In Rainer Mausfeld & Dieter Heyer (eds.), Colour Perception: Mind and the Physical World. Oxford University Press. pp. 381--430 (2003)

Authors
Rainer Mausfeld
Christian-Albrechts-Universität zu Kiel
Abstract
The chapter argues from an ethology-inspired internalist perspective that ‘colour’ is not a homogeneous and autonomous attribute, but rather plays different roles in different conceptual forms underlying perception. It discusses empirical and theoretical evidence that indicates that core assumptions underlying orthodox conceptions are grossly inadequate. The assumptions pertain to the idea that colour is a kind of autonomous and unitary attribute. It is regarded as unitary or homogeneous by assuming that its core properties do not depend on the type of ‘perceptual object’ to which it pertains and that‘colour per se’ constitutes a natural attribute in the functional architecture of the perceptual system. It is regarded as autonomous by assuming that it can be studied in isolation of other perceptual attributes. More generally, the chapter argues on the bases of corresponding empirical and theoretical evidence that perception cannot be understood as the ‘recovery’ of physical world structure from sensory structure by input-based computational processes. Rather, the sensory input serves as a kind of sign for biologically relevant aspects of the external world that activates biologically given conceptual forms with their internal parameters. Although the sensory input is a causally necessary requirement for the activation of conceptual forms, the perceptual computations triggered are under the control of an internal programme based on a set of conceptual forms.
Keywords colour coding  internal semantics  competing conjoint representations
Categories (categorize this paper)
Buy the book Find it on Amazon.com
Options
Edit this record
Mark as duplicate
Export citation
Find it on Scholar
Request removal from index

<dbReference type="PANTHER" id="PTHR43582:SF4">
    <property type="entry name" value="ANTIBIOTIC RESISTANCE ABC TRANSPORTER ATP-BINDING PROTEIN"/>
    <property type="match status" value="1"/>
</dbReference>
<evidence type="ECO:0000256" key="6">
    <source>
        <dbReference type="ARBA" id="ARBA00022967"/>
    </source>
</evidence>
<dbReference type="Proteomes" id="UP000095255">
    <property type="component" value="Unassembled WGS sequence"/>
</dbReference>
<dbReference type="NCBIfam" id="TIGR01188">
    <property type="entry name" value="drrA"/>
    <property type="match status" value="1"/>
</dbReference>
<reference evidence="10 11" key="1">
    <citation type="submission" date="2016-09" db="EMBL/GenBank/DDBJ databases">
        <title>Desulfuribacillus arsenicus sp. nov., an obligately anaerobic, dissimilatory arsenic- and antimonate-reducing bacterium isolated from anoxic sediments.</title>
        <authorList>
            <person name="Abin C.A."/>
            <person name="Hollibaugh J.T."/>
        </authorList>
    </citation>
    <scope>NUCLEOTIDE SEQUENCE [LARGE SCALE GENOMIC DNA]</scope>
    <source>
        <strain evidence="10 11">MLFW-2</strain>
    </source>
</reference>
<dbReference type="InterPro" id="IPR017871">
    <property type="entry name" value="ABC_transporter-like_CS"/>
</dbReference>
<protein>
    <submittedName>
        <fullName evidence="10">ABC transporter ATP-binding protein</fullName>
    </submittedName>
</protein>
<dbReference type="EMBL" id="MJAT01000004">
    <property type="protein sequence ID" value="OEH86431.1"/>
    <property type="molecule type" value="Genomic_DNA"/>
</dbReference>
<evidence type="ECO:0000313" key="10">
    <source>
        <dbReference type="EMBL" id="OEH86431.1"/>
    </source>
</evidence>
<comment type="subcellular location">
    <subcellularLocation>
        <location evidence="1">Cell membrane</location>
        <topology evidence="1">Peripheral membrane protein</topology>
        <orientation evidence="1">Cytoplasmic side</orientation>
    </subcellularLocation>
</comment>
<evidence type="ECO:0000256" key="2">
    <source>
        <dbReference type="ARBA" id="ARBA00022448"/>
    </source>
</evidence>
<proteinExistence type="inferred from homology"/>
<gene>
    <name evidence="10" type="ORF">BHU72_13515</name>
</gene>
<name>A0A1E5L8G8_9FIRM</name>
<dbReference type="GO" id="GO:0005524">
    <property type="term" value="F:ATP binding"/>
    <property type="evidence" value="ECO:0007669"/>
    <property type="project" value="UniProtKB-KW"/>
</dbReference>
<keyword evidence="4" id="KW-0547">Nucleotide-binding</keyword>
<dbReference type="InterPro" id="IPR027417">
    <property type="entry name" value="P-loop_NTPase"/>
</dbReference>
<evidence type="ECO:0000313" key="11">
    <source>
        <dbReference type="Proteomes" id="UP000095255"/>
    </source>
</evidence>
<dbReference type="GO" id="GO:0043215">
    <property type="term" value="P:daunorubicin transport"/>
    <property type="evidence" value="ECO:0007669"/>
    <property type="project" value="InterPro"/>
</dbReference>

Revision history

Download options

PhilArchive copy

 PhilArchive page | Other versions
External links

Setup an account with your affiliations in order to access resources via your University's proxy server
Configure custom proxy (use this if your affiliation does not provide a proxy)
Through your library

References found in this work BETA

Principles of Gestalt Psychology.Oliver L. Reiser - 1936 - Philosophical Review 45 (4):412-415.
Ways of Coloring.Evan Thompson, A. Palacios & F. J. Varela - 1992 - Behavioral and Brain Sciences 15 (1):1-26.

View all 31 references / Add more references

Citations of this work BETA

Color Realism and Color Science.Alex Byrne & David R. Hilbert - 2003 - Behavioral and Brain Sciences 26 (1):3-21.
Colour Constancy as Counterfactual.Jonathan Cohen - 2008 - Australasian Journal of Philosophy 86 (1):61 – 92.
Inter-Species Variation in Colour Perception.Keith Allen - 2009 - Philosophical Studies 142 (2):197 - 220.
Revelation and the Nature of Colour.Keith Allen - 2011 - Dialectica 65 (2):153-176.

View all 10 citations / Add more citations

Similar books and articles

Colour Irrealism and the Formation of Colour Concepts.Jonathan Ellis - 2005 - Australasian Journal of Philosophy 83 (1):53-73.
On the Dual Referent Approach to Colour Theory.Derek H. Brown - 2006 - Philosophical Quarterly 56 (222):96-113.
Can the Physicalist Explain Colour Structure in Terms of Colour Experience?1.Adam Pautz - 2006 - Australasian Journal of Philosophy 84 (4):535 – 564.
The 4th Dimension. Wittgenstein on Colour and Imagination.Tine Wilde - 2002 - In Christian Kanzian, Josef Quitterer & Edmund Runggaldier (eds.), Persons. An Interdisciplinary Approach. Papers of the 25th International Wittgenstein Symposium. Austrian Ludwig Wittgenstein Society. pp. 284-286.

Analytics

Added to PP index
2009-01-28

Total views
387 ( #19,945 of 2,419,994 )

Recent downloads (6 months)
20 ( #38,099 of 2,419,994 )

How can I increase my downloads?

Downloads

My notes